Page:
The glossy green leaves, dull beneath, become golden to yellow, rarely red, in autumn. This medicine can come to you on a daily or regular basis or it can also be a part of your birth totems in the Native American tradition. Aspen trees are all native to cold regions with cool summers, in the north of the northern hemisphere, extending south at high-altitude areas such as mountains or high plains.They are all medium-sized deciduous trees reaching 15–30 m (49–98 ft) tall. The Blackfoot used the bark as fodder to feed their horses in the winter. The pulp makes fine paper.
Propagation: similar to willows, fresh seed germinates readily. The Apache, Chiricahua, and Mescalero scraped off the inner bark of the tree and baked into the form of a cake to eat. Discovering the medicine and lessons learned from the spirits of animals and all living things. They are beautiful all year, but especially in the fall. All of its names refer to how the leaves will quiver with the slightest breeze.
Planted in groves it can make a spectacular display, but it should not be planted where suckering growth may cause problems to sewers, drainage systems or other utilities. It is commonly called quaking aspen, trembling aspen, American aspen, mountain or golden aspen, trembling poplar, white poplar, and popple, as well as others. *All photographs on this site were taken by Dana, Edmund or Sky Bressette unless otherwise noted. Diagnostic Characters: The most important diagnostic character for Quaking Aspen is the flexible, laterally flattened petioles (leaf stalks). View all posts by Beverly Two Feathers. Your email address will not be published. The aspen tree range extends from Newfoundland and Labrador west across Canada along the northern limit of trees to northwestern Alaska, and southeast through Yukon and British Columbia. They often can girdle and kill small trees. Aspen pollen is carried by the winds and is another major allergen–dispersed mostly in March.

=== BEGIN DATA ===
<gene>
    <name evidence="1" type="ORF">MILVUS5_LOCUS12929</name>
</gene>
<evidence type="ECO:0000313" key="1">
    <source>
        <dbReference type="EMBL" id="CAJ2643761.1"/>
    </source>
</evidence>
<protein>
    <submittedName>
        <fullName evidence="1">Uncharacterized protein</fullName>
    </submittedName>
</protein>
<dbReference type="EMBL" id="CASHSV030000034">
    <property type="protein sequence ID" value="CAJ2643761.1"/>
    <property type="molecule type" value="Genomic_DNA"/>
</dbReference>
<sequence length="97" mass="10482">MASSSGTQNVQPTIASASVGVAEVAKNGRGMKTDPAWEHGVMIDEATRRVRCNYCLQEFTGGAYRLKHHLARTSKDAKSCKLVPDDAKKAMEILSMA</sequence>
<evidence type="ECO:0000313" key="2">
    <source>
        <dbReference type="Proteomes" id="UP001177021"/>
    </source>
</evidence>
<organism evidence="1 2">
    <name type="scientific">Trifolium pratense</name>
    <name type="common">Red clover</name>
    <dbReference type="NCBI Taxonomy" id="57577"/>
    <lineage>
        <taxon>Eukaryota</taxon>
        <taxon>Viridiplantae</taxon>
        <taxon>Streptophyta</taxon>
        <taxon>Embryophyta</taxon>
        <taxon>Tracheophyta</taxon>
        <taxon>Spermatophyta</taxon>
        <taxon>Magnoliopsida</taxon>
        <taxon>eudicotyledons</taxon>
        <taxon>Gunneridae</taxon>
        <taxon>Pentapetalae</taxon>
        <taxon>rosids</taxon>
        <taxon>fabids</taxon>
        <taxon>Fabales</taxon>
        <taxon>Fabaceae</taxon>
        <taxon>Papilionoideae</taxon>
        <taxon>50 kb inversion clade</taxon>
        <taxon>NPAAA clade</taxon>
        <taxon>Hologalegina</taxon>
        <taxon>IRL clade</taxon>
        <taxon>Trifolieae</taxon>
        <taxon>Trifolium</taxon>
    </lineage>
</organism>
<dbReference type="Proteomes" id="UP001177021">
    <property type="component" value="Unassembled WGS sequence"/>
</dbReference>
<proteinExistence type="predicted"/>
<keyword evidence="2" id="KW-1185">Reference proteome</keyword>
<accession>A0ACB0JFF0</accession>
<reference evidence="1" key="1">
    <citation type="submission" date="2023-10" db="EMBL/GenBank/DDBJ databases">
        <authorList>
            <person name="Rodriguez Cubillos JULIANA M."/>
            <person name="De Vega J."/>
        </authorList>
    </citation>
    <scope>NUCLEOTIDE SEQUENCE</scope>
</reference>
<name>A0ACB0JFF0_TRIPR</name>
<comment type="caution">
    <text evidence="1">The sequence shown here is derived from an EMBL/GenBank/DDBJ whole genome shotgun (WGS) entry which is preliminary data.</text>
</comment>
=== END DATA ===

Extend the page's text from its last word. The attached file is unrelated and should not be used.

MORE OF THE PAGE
Quaking Aspen also provides important feeding and nesting sites for many birds. It ranges from Alaska to Newfoundland and Labrador, southeast to Virginia. Beavers use it for making their lodges and can kill and remove 200 stems a year as far as 400 feet from a waterway! Tweets that mention Native American Totems » Blog Archive » Plant Totem – Quaking Aspen -- Topsy.com, John Sitton commented on the blog post Rain Water. In our region, Black Cottonwood is very common. It is host to several insect species that are food for woodpeckers. Distribution: It is the most widely distributed tree in North America. Quaking Aspen The Willow Family– Salicaceae. Phenology: Bloom Period: Catkins appear April to May before the leaves, female and male flowers usually on separate plants. The Abnaki people used an infusion of the bark of the quaking aspen as a vermifuge, something taken to expel worms from the intestines. This is due to their flattened petioles which reduces aerodynamic drag on the trunk and branches. Distribution of Quaking Aspen from USGS (“Atlas of United States Trees” by Elbert L. Little, Jr.) Distribution: It is the most widely distributed tree in North America. Populus tremuloides is a deciduous tree native to cooler areas of North America, one of several species referred to by the common name aspen. The Apache, Chiricahua, and Mescalero scraped off the inner bark of the tree and baked into the form of a cake to eat. Aspen trees are all native to cold regions with cool summers, in the north of the northern hemisphere, extending south at high-altitude areas such as mountains or high plains. Quaking aspen is the most widely distributed native North American tree species, growing in greatly diverse regions, environments, and communities. Subscribe to Native American Totems (A Blog) by Email. A stand or group of aspen trees is considered a singular organism with the main life force underground in the extensive root system. It is also found near the shores of Puget Sound and on southeastern Vancouver Island. Many tribes used the cambium part of the wood of the tree … The quaking aspen tree (Populus tremuloides) is a North American native that grows well in U.S. Department of Agriculture plant hardiness zones 1 through 8 or 10.